Can the Indian online skill games industry expect a supportive tax policy from the government?

Can the Indian online skill games industry expect a supportive tax policy from the government?

  • The sector’s potential has been recognized and support has been promised. But will the GST regime support all of this?

India’s online gaming industry has seen remarkable growth in recent years and has made the country one of the top five mobile gaming markets worldwide. The central government, including Prime Minister Narendra Modi, has recognized the sector’s potential and has pledged to support it through several initiatives already underway. However, one question remains of great importance: will the pending changes to the GST regime continue with this support or will they destroy the industry instead?

The market size of the homegrown online gaming sector is estimated at 7,900 crores for fiscal year 2021-22 and is expected to grow to ₹15,000 crores in FY 2023-24. The industry’s tax contributions were 1,500 to ₹2,000 crores for 2020 and could reach 3,500 to 5,000 crores annually by 2025.

Prime Minister Modi has recognized on many occasions the potential of the Indian games industry to generate economic growth, create jobs and make the country a success global gaming superpower through ‘Create in India and Brand in India’. The Minister of Electronics and Information Technology has also expressed his support for home-grown gambling companies.

Following the announcement of the Union’s budget for FY 2022-23, the central government formed the Animation, Visual Effects, Gaming and Comics Task Force (GDPR), which is due to release its report shortly with recommendations for the promotion of the industry.

Another inter-ministerial committee was established and tasked with drafting a proposal for a unified regulatory framework for online gaming, focusing on ease of business, compliance burden, industry promotion and protection of rights, privacy and security. of players.

Government still struggling to find the right GST policy for gaming

Any promised or already given support to the online gaming industry could be in vain, as could all expectations for growth and economic prosperity be ruined if the government fails to come up with an adequate tax system. As GST policy makers still struggle to find the right set of GST rules for gaming, the industry is concerned that a wrong move involving skill gaming and online casino real money games together can wreak havoc on the sector with overload.

Currently, games of chance, including casinos, lotteries and horse racing, are taxed at 28 percent VAT on the full ticket value of bets placed. On the other hand, 18 percent GST is charged for online gaming platforms on their gross gaming revenue (GGR), or the small margin operators withhold a fee for providing their services. The larger portion of what players pay to enter a game, i.e. the Contest Entry Fee (CEF) that goes towards the creation of the prize pools for the winners, is currently exempt from GST charge.

However, this regime does not leave prize pools tax-free, as the taxes on online gambling winnings Indian income tax law applies to all games and platforms, and online fantasy sports, poker, online casinos and sportsbooks, horse racing and lotteries are all treated in the same way.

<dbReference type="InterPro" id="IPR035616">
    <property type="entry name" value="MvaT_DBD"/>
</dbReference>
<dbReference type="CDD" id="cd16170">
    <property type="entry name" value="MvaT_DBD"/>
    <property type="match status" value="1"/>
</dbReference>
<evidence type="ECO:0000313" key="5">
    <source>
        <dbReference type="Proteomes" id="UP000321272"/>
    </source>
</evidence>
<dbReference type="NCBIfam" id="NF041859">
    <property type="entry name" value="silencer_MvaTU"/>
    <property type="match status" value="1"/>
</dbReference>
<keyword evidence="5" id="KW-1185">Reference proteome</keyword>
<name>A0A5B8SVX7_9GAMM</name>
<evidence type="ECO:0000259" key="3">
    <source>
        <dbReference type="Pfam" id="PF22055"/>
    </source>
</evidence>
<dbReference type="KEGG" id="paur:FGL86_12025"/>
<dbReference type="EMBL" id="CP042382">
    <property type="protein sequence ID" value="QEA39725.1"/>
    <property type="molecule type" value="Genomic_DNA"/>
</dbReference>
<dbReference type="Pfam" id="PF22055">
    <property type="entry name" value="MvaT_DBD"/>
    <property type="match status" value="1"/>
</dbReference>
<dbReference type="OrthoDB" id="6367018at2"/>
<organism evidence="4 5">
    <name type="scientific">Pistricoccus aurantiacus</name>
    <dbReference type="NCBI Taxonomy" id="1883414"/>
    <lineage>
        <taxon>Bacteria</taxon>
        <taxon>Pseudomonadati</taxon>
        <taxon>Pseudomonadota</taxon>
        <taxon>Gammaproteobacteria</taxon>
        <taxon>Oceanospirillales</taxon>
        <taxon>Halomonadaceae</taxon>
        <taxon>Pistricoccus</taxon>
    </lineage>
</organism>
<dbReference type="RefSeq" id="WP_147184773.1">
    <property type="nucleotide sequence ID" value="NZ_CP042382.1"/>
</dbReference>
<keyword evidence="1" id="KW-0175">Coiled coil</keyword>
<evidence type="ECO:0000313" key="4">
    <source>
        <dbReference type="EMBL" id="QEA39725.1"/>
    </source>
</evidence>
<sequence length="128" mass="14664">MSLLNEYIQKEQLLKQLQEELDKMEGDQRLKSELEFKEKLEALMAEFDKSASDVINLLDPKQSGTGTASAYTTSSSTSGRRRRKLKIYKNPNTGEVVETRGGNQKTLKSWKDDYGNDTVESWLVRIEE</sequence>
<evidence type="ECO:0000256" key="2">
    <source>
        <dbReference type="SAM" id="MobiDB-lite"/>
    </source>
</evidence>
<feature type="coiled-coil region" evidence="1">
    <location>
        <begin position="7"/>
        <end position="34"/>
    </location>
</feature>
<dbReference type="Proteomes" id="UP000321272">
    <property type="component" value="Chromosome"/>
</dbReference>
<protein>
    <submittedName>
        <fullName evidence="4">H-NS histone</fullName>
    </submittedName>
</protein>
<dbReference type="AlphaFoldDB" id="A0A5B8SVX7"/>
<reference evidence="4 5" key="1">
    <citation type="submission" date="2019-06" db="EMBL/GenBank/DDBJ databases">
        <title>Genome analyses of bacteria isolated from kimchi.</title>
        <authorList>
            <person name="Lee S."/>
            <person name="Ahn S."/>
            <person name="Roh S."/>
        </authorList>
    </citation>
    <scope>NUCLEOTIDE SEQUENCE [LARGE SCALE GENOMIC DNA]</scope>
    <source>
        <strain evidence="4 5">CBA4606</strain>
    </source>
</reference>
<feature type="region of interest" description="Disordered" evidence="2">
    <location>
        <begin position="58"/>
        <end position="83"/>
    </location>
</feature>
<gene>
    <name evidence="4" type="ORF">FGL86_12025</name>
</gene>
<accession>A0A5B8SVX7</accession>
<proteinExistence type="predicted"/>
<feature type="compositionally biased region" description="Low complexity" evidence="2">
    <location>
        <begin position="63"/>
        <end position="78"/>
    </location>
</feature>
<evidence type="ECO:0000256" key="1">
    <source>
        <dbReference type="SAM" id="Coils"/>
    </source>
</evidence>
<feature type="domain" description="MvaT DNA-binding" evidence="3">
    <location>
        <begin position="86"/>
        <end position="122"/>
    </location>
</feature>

Income tax on any winnings or withdrawals from games of chance over ₹10,000 is set at a flat rate of 30 percent plus a Cess health and education surcharge of 4 percent, making the effective rate 31.2 percent. Winnings over ₹50 lakh or ₹1 crore are subject to additional fees of 10 or 15 percent respectively.

The Group of Ministers (GoM), appointed by the GST council in May 2021 to investigate the applicability of indirect taxes and valuation issues to online gambling, casinos, lotteries and horse racing, had its recommendations report returned for reconsideration by the highest GST council. policy body of the country.

While the GoM’s revised recommendations have still not been submitted, reports suggest the panel is mulling over a uniform GST charge of 28 percent across all game variants, which should apply to the full transaction value of tickets or bets.

From a skill games operator’s point of view, this would mean a drastic increase in the tax burden of 900 or more percent. If a player currently pays ₹100 to participate in a game whose platform fee is 10 and ₹90 goes to the prize pool, the operator will be charged ₹1.8 in indirect tax. In the same case, if the GST valuation rules are changed as described above, the effective GST would be ₹22 if the ticket price is kept at ₹100.

Platforms would have to increase the CEF by 28 percent or decrease the prize pools by the same proportion, while the income tax of 31.2 percent plus Cess continues to apply to winners. Such a development would drive gamers away from law-abiding and tax-paying platforms and into offshore or black market gaming opportunities. A number of gambling companies will be forced to close or relocate their activities abroad, which will result in a sharp drop in tax revenues for the treasury.

If the government adopts such unsupportive and adverse tax policies, it not only renders all efforts to promote the homegrown online gambling industry futile, but also goes against the established legal practice of distinguishing games of skill from games of chance.

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